This post is day 18 of 45 posts for 45 years.

Catching up

The other day I had the opportunity to catch up with two people I haven’t caught up with for a while. It reminded me of the joy that comes from a 1:1 interaction. A proper catch-up, unlike a social gathering which has its own joy but not always possible to connect with people fully or to the level I’d like.
It also reminds me that I’ve spent about half the year focused on things like house, mortgages etc that made it difficult for me to engage socially. It felt great to have a sense of having moved through that time period to one where being able to do more than one catch up in a day is possible. That is all. Yay.


This is post 17 of 45 posts for 45 years.


Giving my shadow side permission to write leads to raw writing:

I’ll be honest. If you went to the races or bet on a horse today, I’m judging you. You don’t need my approval by any stretch, nor do I need yours. I have strong beliefs about how animals are treated and I see the races as a glorified excuse to binge drink in fancy clothing. Nothing to do with horses. Horse racing is an afterthought to many who attend the races. This breaks my heart. And when I allow myself to get really dark, it disgusts me.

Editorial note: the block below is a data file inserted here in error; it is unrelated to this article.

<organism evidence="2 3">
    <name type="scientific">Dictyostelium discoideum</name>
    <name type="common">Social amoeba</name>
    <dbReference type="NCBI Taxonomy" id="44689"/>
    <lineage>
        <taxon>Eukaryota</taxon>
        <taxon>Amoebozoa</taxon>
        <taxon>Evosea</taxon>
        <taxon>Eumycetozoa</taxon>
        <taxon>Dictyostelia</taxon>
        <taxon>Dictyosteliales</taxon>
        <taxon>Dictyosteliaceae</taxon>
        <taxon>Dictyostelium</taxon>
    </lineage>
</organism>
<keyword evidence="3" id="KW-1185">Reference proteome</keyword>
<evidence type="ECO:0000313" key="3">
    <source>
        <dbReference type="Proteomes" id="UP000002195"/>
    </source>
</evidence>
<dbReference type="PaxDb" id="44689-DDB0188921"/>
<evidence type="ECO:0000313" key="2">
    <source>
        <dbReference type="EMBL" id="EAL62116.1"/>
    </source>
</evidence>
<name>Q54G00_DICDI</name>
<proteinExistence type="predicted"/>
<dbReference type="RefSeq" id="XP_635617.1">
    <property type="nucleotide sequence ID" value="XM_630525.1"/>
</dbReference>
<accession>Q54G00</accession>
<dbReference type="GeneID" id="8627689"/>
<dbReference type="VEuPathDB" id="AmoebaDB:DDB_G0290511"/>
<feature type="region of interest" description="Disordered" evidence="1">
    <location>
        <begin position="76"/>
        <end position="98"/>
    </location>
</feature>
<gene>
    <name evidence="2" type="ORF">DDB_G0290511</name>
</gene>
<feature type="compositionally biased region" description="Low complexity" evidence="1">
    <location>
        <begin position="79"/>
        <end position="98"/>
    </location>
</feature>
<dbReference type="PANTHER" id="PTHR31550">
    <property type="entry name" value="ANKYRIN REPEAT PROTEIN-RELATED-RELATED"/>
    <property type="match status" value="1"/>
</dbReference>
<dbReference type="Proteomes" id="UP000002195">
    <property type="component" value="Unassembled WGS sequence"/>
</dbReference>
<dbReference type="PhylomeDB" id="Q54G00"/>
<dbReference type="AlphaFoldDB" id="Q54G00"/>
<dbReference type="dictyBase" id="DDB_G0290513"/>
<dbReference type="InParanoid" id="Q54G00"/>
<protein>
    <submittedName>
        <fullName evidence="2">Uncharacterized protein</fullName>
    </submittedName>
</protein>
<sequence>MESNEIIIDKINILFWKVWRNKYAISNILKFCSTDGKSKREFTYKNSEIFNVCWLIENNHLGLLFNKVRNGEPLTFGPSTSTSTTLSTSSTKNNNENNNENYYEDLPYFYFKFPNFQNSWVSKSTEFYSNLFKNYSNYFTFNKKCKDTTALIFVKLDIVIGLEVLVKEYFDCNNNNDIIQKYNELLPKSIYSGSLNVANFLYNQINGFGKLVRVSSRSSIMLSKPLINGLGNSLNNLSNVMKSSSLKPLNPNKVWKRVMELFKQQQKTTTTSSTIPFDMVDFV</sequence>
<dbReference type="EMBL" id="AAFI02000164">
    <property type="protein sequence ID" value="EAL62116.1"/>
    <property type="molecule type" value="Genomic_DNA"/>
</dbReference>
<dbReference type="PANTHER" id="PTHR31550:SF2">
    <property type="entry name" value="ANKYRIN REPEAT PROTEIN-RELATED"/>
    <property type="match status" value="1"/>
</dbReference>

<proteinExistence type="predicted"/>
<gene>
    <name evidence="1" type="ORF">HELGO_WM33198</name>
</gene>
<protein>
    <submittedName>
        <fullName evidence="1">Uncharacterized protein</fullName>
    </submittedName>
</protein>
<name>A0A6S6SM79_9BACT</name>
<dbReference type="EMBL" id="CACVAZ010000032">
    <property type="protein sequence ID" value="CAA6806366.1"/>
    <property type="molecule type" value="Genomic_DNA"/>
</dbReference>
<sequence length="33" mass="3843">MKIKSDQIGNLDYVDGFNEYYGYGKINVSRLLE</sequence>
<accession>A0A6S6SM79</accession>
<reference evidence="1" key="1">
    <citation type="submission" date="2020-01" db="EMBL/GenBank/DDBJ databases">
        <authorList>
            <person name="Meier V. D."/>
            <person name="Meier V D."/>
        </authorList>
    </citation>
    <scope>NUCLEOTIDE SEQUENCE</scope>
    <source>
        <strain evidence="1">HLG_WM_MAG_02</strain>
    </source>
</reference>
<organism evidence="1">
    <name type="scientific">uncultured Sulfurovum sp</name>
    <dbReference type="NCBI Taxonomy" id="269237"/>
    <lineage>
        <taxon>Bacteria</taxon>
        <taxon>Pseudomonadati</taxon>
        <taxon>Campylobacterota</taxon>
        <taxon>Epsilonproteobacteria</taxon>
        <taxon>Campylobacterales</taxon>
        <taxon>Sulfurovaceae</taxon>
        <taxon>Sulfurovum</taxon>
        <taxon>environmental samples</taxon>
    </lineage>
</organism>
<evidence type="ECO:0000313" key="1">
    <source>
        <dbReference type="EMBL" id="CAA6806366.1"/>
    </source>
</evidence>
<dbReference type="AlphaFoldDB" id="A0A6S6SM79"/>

There are plenty of reasons to get dressed up, and if you really want to wear a fascinator, you don’t need the races to give you that reason. There are plenty of reasons to party, but using horse racing as an excuse it pretty sad. Especially considering how the welfare of the horses seems to take a back seat when it comes to the races.

I know people in the equine industry both as hobbyists and professionals and most of them care deeply for the horses. They aren’t who my judgement is for. It’s for the mindless party that doesn’t want to know what happens to the horses before, during or after the races. There are plenty of meme’s and posts and websites and even billboards that provide us with an opportunity to get educated about how the horses are treated.

And to be transparent, before the final race today, I found myself thinking about looking for evidence to support my view about poor treatment of these beautiful animals. But this isn’t about evidence, this is about what the races have become. It’s about feeling deeply saddened when I see photos of people I know going to the races, and hearing about people placing bets to gamble on the outcomes. This just seems ridiculous to me. It’s about the principle of not wanting to support something that is so bad for the physical welling of the horses. I can’t conscience being supportive of it.

I won’t apologise for judging you for going to the races or for betting, and you need not apologise for how you respond to my judgement. Let’s release ourselves from “I’m sorry but,…”  We can have different perspectives on it. I won’t unfriend you, but I will respect you just a bit less. I want you to care as much as I do but I recognise that different things are important to different people, horses for courses if you will. I’m not even going to ask you to reconsider your perspective, if you’ve read this far, you’re most likely aligned with my passion for animal rights. If you have and you are, thank you.


This post is day 16 of 45 posts for 45 years.